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Why Vans Are My New Outdoor Shoes

They’re claimed to be weatherproof and warm.

Caitlyn Girardi Shaw

7 p.m., Wednesday

Our lead outdoors writer told me, “It’s a long hike, and there will be lots of snow — so you’d better bring some serious hiking boots.” Just one problem: for whatever reason, I had only one hiking boot in my closet. Shit happens when you move.

7:38 p.m., Wednesday

Among the decidedly dorkier waterproof sneakers stood a sleek, suede version of my favorite Vans silhouette, the SK8-Hi. This version, the MTE, has Scotchgard-treated suede uppers, flannel lining, a reputed heat-retention layer, a lugged outsole that leans heavily on snow boot design, a reinforced toe cap and a padded collar and heel counters. It promises warm, dry feet and great support. So I bought them.

7:45 a.m., Thursday

Laced up with a pair of wool high socks, the test began.

Test #1: Will they repel water and mud?
The verdict: Yes. We hiked through two sets of conditions: frozen and snowy rock uphill, and mud, puddles, and running water downhill. To be fair, I walked timidly around mud and snow for the first leg of the hike, worried that I’d soak my feet and be miserable for the rest of the trip. But by the return hike, the MTEs had gained my trust. I stomped through mud and puddles, and when I felt like my shoes were too dirty, walked in the snow. The Vans essentially cleaned themselves in the snow, without soaking my feet. The weatherproof uppers did their job, and the lining was warm and cozy.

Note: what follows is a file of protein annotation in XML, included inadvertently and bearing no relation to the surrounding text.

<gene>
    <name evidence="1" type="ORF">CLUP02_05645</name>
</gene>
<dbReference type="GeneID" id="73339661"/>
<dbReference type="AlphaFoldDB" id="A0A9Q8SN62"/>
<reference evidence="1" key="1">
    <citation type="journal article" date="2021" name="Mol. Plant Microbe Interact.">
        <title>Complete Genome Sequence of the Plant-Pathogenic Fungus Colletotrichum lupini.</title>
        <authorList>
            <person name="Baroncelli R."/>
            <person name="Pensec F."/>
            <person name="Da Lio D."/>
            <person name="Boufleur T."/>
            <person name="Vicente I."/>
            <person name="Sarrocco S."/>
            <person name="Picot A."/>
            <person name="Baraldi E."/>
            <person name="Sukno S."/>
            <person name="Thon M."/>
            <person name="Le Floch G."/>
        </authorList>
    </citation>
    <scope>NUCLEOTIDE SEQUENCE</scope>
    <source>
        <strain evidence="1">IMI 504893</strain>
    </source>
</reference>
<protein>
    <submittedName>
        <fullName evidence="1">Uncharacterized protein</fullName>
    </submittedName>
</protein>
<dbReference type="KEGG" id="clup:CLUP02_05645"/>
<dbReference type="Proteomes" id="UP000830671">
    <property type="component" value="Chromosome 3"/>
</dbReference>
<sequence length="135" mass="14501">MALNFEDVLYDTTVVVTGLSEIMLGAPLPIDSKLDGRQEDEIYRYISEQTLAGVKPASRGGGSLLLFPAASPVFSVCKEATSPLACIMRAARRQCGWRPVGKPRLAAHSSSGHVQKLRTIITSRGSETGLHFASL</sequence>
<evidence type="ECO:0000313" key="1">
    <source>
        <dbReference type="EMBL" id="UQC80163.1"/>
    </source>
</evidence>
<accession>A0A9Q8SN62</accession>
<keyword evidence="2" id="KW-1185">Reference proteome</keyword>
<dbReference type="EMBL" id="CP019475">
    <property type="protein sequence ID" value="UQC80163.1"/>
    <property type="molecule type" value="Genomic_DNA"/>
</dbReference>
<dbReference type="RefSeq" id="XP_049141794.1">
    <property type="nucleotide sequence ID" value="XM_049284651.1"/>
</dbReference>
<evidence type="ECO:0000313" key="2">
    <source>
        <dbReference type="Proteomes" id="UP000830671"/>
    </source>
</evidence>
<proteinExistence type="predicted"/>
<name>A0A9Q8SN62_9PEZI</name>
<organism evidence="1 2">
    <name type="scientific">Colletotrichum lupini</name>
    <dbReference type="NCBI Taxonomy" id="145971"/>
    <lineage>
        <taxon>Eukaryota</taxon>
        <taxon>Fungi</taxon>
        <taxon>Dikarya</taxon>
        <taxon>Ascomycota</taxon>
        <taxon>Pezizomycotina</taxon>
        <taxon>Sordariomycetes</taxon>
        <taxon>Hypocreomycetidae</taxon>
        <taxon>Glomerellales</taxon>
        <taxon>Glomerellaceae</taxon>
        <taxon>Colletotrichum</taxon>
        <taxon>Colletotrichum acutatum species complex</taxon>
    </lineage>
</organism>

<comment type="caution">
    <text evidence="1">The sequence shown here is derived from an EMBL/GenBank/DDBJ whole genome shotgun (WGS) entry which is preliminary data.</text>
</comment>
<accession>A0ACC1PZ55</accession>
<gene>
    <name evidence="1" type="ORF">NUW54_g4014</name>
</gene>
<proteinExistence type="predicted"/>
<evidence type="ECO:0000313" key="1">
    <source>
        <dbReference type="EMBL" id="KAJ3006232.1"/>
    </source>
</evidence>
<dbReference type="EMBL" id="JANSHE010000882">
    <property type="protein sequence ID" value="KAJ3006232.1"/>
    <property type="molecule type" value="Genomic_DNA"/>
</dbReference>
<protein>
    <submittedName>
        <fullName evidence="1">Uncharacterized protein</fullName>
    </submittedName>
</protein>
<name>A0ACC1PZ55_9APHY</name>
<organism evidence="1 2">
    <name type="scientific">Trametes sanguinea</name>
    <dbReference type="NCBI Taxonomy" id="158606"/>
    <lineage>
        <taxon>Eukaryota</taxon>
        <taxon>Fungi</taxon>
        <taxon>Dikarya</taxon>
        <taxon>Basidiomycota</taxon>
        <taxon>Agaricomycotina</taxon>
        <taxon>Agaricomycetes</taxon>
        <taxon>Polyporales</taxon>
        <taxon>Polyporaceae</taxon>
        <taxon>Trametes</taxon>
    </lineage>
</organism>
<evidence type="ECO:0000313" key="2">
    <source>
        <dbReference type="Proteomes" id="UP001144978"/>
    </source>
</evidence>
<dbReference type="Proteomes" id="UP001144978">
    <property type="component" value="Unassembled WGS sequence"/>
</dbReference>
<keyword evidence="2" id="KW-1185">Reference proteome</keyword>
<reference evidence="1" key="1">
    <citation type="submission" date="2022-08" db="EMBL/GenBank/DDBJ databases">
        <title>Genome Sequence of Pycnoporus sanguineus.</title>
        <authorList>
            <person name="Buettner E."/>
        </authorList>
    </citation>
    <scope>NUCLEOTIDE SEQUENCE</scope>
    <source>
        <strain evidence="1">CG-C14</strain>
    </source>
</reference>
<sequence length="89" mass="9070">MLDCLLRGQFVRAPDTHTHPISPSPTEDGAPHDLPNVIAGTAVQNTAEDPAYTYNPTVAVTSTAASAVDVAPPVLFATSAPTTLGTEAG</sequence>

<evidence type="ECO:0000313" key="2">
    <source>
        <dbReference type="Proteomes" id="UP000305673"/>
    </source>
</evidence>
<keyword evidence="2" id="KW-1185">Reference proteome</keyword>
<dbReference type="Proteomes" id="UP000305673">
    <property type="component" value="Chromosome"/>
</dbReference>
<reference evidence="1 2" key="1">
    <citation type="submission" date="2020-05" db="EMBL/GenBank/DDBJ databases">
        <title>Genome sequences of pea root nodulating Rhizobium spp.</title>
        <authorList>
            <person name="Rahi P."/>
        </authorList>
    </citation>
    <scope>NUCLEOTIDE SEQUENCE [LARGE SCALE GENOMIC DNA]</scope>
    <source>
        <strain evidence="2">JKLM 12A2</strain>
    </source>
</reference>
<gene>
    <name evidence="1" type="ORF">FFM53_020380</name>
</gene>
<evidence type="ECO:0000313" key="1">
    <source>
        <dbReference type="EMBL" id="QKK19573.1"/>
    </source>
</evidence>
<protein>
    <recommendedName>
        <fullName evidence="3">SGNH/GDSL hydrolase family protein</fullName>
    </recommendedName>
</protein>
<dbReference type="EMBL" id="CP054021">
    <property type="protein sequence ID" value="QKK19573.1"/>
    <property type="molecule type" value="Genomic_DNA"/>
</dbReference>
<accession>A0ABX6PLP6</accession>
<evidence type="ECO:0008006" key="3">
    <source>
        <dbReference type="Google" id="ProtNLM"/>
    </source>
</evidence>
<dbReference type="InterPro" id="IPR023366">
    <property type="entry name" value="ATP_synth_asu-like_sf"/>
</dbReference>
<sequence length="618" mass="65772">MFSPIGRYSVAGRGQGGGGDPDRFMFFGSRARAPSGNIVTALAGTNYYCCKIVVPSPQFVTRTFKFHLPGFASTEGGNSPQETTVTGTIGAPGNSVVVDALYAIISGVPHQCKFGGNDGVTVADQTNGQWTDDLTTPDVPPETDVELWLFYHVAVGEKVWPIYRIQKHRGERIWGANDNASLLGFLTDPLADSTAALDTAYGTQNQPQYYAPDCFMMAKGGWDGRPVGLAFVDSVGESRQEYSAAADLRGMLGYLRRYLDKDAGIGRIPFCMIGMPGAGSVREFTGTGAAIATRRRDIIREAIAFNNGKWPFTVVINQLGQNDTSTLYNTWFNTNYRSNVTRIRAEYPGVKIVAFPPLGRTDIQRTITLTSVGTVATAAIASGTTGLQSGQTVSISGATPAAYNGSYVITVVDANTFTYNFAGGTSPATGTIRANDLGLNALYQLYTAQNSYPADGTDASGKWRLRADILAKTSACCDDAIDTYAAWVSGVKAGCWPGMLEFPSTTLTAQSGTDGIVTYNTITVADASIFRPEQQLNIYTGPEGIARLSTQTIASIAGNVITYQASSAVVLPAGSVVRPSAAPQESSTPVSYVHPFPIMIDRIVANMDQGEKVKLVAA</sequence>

8:15 a.m. – 3:00 p.m., Thursday

Test #2: Will I be agile enough to climb up and downhill?
The verdict: Yes, but they’re no replacement for proper hiking boots.

The MTEs don’t have a proper heel, but I felt secure going both uphill and downhill, and didn’t slip once. In fact, the MTEs work around one big downside of hiking boots, which keep your foot and ankle in alignment but can cause their own breed of injury from inflexibility. My MTEs managed to be both supportive and flexible, and the round toe wasn’t cumbersome when I needed to climb or step on boulders to photograph (I even climbed a tree in them). They certainly don’t replace standard climbing shoes or serious hiking boots — they aren’t meant to — but for casual hiking, they were perfect. I had neither sore ankles nor blistered feet afterward.

9:00 a.m., Friday

Test #3: Will I wear them again?
The verdict: Yes. I have, and will continue to, wear these sneakers in a variety of settings — for city trekking and adventure trekking. I’ve found my new outdoor shoe.

Buy Now: $90

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